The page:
Rafsanjani Sketches Vision of a Moderate, Modern Iran
By ELAINE SCIOLINO,
Published: Sunday, April 19, 1992
Ali Akbar Hashemi Rafsanjani would like to be seen as a thoroughly modern mullah.
The Iranian President studies economic issues at least two hours a day, gets CNN in his office and speaks English perhaps even better than his Berkeley-educated brother. Although he holds the title of Hojatolislam -- one rank lower than Ayatollah -- he sprinkles his speeches and sermons with statistics, not quotations from the Koran.
Like George Bush, he likes to cut through his administration's bureaucracy by picking up the phone, calling his ambassadors abroad and fellow heads of state like Turgut Ozal of Turkey and Helmut Kohl of Germany at odd hours of the day and night. The State Builder
"His ideal is to bring Iran to the highest level of its economic, industrial and cultural potential," said Mohammed Hashemi, the President's younger brother, who runs the country's official radio and television. "He's in for the struggle."
If the late Ayatollah Ruhollah Khomeini was the austere revolutionary determined to smash the old regime, Mr. Rafsanjani is the state builder, just as determined to create institutions that will restore the country to a position of power in the region.
Interviews with close associates before and after parliamentary elections on April 10 made clear that Mr. Rafsanjani's most pressing goal is to convince the world that he is a mature, reliable leader of a vital nation that is ripe for foreign investment and loans -- one bent on meeting the economic needs of its people, not political expansion.
But it would be wrong to characterize Mr. Rafsanjani as a Western-style leader ready to cast off his clerical robes at the earliest opportunity.
His Government is constrained by revolutionary purists who accuse it of betrayal. The regime has long been accused in the West of sponsoring terrorists, including the kidnappers of foreigners in Lebanon, although the intercession of Mr. Rafsanjani is credited with helping to free the remaining American hostages.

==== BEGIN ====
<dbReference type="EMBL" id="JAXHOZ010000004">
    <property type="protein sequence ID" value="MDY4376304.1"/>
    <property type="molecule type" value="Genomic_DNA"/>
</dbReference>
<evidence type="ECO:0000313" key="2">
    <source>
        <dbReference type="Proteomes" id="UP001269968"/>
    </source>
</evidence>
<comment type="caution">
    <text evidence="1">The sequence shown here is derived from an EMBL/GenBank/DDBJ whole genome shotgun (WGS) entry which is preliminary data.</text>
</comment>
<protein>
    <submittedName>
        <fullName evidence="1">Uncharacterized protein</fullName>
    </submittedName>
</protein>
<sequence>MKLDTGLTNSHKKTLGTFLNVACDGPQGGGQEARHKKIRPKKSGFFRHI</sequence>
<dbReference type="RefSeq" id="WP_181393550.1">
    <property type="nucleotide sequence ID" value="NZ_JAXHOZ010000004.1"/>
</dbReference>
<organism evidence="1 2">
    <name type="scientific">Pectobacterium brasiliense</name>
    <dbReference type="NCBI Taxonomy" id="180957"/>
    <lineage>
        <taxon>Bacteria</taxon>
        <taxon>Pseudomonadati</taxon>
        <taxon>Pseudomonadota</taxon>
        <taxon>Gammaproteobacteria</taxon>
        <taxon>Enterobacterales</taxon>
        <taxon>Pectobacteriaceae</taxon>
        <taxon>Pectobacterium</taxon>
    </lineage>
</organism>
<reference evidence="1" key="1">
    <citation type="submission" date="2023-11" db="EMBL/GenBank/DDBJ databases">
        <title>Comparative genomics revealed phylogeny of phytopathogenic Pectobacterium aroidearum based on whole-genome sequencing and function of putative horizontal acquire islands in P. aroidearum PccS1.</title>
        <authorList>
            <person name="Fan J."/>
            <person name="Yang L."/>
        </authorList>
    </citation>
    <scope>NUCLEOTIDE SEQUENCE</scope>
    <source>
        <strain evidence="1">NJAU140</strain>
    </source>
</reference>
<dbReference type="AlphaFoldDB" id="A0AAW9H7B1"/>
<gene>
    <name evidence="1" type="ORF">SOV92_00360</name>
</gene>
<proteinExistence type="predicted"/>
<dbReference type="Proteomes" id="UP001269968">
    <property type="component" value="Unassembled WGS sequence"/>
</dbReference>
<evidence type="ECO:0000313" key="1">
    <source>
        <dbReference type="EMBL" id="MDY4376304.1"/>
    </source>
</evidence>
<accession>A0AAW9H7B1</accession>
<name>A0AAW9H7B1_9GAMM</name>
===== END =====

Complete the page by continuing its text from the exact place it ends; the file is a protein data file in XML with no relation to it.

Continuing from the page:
Since he became President, perhaps thousands of Iranians have been executed, including drug offenders, opposition guerrillas, Communists, Kurds, Bahais, even clerics. And his Government has refused to rescind the death sentence imposed in February 1989 by Ayatollah Khomeini against the writer Salman Rushdie for supposedly blaspheming Islam in his novel "The Satanic Verses."
The tension in the Rafsanjani Government between the impulses of extremism and moderation are perhaps best illustrated by the comments of the President himself.
In a sermon in December, Mr. Rafsanjani called for "prudence" in domestic and foreign policy, "so that we can have a presence and help people without being accused of engaging in terrorism, without anyone being able to call us fanatics."
Yet just this week, in an indication of the continuing political risks of being too closely aligned with the West, Mr. Rafsanjani said in his Friday sermon: "The West is drumming up confusion and pandemonium in their newspapers by saying that after these elections, the Government of Iran will become more and more Westernized. That is a lie."
Elected to a four-year term as President in 1989 with 95 percent of the vote, Mr. Rafsanjani appears to be headed toward another major electoral victory in parliamentary voting, in which he engineered the candidate-selection process to exclude some of his most troublesome opponents.
If the results of the first round of the elections last week are echoed in next month's runoff, he will enjoy a clear majority in the legislature, a development that will present him with a strong mandate to pursue his reforms and the most important challenge of his political career.
"So many changes have occurred so far, and more major things are yet to come," said Mohsen Adeli, the American-educated director of the Central Bank and a close ally of Mr. Rafsanjani. "Of course, it depends on how society can absorb it, and the more it can, the more we will introduce our policies."
A senior official in another ministry put it more bluntly.
"The country has become corrupt and the people are losing their spirit," the official said. "They have sacrificed for too long. Rafsanjani is the last chance."
- Your Money: For Older Investors, Old Rules May Not Apply
- Shortcuts: Typing In an E-Mail Address, and Giving Up Your Friends’ as Well
- Mourning the Mayor of Seventh Street
- Well: Is Your Ab Workout Hurting Your Back?
- In Athens, Museum Is an Olympian Feat
- A Literary Legend Fights for a Local Library
- Op-Ed Columnist: A Nation of Candidates
- So Many Flat-Panel TVs. Which Is Right for You?
- Doctor and Patient: Taking Time for the Self on the Path to Becoming a Doctor
- Hard Times for New England’s 3-Deckers
- As Confrontation Deepens, Iran's Leader to Speak
- A Supreme Leader Loses His Aura as Iranians Flock to the Streets
- A Different Iranian Revolution
- Wide Support for Government-Run Health Plan
- Times Reporter Escapes Taliban After 7 Months
- Times Reporter Held by Taliban Escapes
- A Literary Legend Fights for a Library
- Fragile at the Core
- Out of the Shadows
- Unparalleled and Denied